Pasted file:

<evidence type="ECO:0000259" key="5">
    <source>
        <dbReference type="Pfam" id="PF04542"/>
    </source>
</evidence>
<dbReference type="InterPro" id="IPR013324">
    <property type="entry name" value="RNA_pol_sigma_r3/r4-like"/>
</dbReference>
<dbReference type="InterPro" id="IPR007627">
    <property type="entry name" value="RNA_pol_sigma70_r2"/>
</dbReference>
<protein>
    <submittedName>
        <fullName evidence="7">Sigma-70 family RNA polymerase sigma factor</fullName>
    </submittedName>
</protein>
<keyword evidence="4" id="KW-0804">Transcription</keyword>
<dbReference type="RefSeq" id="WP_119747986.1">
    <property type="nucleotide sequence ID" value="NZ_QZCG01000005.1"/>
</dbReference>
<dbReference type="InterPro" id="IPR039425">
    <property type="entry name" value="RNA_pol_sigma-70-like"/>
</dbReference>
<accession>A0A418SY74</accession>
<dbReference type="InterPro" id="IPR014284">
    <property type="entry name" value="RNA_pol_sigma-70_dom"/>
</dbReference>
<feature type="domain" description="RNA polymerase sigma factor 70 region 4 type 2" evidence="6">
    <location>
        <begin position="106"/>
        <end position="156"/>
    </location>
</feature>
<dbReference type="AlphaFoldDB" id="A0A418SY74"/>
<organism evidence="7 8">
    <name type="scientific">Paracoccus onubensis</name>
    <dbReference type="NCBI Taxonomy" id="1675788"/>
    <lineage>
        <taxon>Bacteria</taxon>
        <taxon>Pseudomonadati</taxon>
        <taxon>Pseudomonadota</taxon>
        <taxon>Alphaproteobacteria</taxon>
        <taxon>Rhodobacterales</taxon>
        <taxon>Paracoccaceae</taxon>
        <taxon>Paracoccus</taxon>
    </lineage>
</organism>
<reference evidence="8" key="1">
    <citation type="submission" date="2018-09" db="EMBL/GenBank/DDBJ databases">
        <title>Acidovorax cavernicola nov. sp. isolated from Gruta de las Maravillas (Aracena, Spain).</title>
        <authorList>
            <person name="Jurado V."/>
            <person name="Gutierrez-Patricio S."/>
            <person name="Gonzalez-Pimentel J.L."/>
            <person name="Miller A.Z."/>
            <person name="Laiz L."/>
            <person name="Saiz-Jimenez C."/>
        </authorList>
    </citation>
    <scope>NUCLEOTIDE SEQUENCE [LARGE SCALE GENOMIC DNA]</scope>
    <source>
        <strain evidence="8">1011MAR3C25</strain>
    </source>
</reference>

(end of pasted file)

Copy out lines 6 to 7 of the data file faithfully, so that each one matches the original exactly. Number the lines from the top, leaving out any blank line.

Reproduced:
<dbReference type="InterPro" id="IPR013324">
    <property type="entry name" value="RNA_pol_sigma_r3/r4-like"/>